• $item - a thing to add

this will generate zero or more nodes that can be added to the tree.

Currently this supports:

  • plain strings - will be used directly as the node label

  • String::Tagged instances - used as the node label, standard formatting (b/fg/bg)

  • arrayrefs -

  • hashrefs - one text node will be created for each key, using the key as the name, and the content will be generated recursively using this method again

  • Adapter::Async::OrderedList instances - "live" nodes that autoupdate

Probably returns the $node that was just added, but don't count on it.

root

Accessor for the root node. If given a parameter, will set the root node accordingly (and mark the tree for redraw), returning $self.

Otherwise, returns the root node - or undef if we do not have one.

window_gained

Work out our size, when we have a window to fit in.

set_scrolling_extents

Called by Tickit::Widget::ScrollBox or other scroll-capable containers to set up the extent objects which determine the drawable viewport offset.

scrolled

Called by Tickit::Widget::ScrollBox or other scroll-capable containers to indicate when scroll actions have occurred.

render_to_rb

Render method. Used internally.

adapter_for_node

Returns or sets an Adapter::Async::OrderedList for the given node.

This is the primary mechanism for making a node "live" - once it has been attached to an adapter, the child nodes will update according to events on the adapter.

 $node = $tree->node;
 $node->adapter_for_node->push([1,2,3]);

position_adapter

Returns the "position" adapter. This is an Adapter::Async::OrderedList::Array indicating where we are in the tree - it's a list of all the nodes leading to the currently-highlighted one.

Note that this will return Tree::DAG_Node items. You'd probably want the "name" in Tree::DAG_Node method to get something printable.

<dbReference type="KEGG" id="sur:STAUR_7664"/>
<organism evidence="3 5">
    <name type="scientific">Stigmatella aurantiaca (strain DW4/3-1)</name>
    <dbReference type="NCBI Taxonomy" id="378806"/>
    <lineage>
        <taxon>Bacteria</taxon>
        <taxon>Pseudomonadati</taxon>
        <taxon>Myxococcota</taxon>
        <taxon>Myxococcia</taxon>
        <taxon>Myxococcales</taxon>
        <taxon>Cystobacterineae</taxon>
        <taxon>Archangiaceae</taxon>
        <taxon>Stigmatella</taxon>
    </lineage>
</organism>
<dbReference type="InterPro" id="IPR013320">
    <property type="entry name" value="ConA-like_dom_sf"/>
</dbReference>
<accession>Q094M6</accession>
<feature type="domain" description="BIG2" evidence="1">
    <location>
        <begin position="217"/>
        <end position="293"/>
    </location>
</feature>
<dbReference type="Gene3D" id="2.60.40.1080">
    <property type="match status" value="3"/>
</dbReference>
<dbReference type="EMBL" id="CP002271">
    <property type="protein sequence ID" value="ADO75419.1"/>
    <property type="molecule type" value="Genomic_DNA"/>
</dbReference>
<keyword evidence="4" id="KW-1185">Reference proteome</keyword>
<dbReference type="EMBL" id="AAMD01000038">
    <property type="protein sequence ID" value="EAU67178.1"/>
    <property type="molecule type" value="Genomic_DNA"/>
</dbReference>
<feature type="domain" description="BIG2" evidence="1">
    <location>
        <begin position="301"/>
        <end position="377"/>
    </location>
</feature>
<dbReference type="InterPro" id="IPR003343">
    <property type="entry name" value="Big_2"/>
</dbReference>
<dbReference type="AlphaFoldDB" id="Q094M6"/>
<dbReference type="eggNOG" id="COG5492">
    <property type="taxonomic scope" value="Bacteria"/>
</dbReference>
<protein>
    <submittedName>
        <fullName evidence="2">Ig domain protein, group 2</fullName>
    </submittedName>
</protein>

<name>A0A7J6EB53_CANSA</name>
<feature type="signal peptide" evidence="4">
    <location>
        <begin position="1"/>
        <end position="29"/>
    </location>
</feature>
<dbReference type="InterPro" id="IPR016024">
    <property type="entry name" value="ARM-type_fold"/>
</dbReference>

Example usage:

 my $tree = Tickit::Widget::Tree->new(...);
 my $where_am_i = Tickit::Widget::Breadcrumb->new(
  item_transformations => sub {
   shift->name
  }
 );
 $where_am_i->adapter($tree->position_adapter);

reshape

Workaround to avoid warnings from Tickit::Window. This probably shouldn't be here, pretend you didn't see it.

on_mouse

Mouse callback. Used internally.

key_first_row

Jump to the first row. Normally bound to the Home key.

key_last_row

Jump to the last row. Normally bound to the End key.

key_previous_row

Go up a node.

key_next_row

Move down a node.

key_up_tree

Going "up" the tree means the parent of the current node.

key_down_tree

Going "down" the tree means the first child node, if we have one and we're open.

highlight_node

Change the currently highlighted node.

key_open_node

Open this node.

key_close_node

Close this node.

key_activate

Call the on_activate coderef if we have it.

TODO

Plenty of features and bugfixes left on the list, in no particular order:

  • Avoid full redraw when moving highlight or opening/closing nodes

  • Support nested widgets

  • Node reordering

  • Detect changes to the underlying Tree::DAG_Node structure

INHERITED METHODS

Tickit::Widget

get_style_pen, get_style_text, get_style_values, key_focus_next_after, key_focus_next_before, on_pen_changed, parent, pen, redraw, requested_cols, requested_lines, requested_size, resized, set_parent, set_pen, set_requested_size, set_style, set_style_tag, set_window, style_classes, take_focus, window, window_lost

Mixin::Event::Dispatch

add_handler_for_event, clear_event_handlers, event_handlers, invoke_event, subscribe_to_event, unsubscribe_from_event

AUTHOR

Tom Molesworth <cpan@perlsite.co.uk>

LICENSE

Copyright Tom Molesworth 2011-2015. Licensed under the same terms as Perl itself.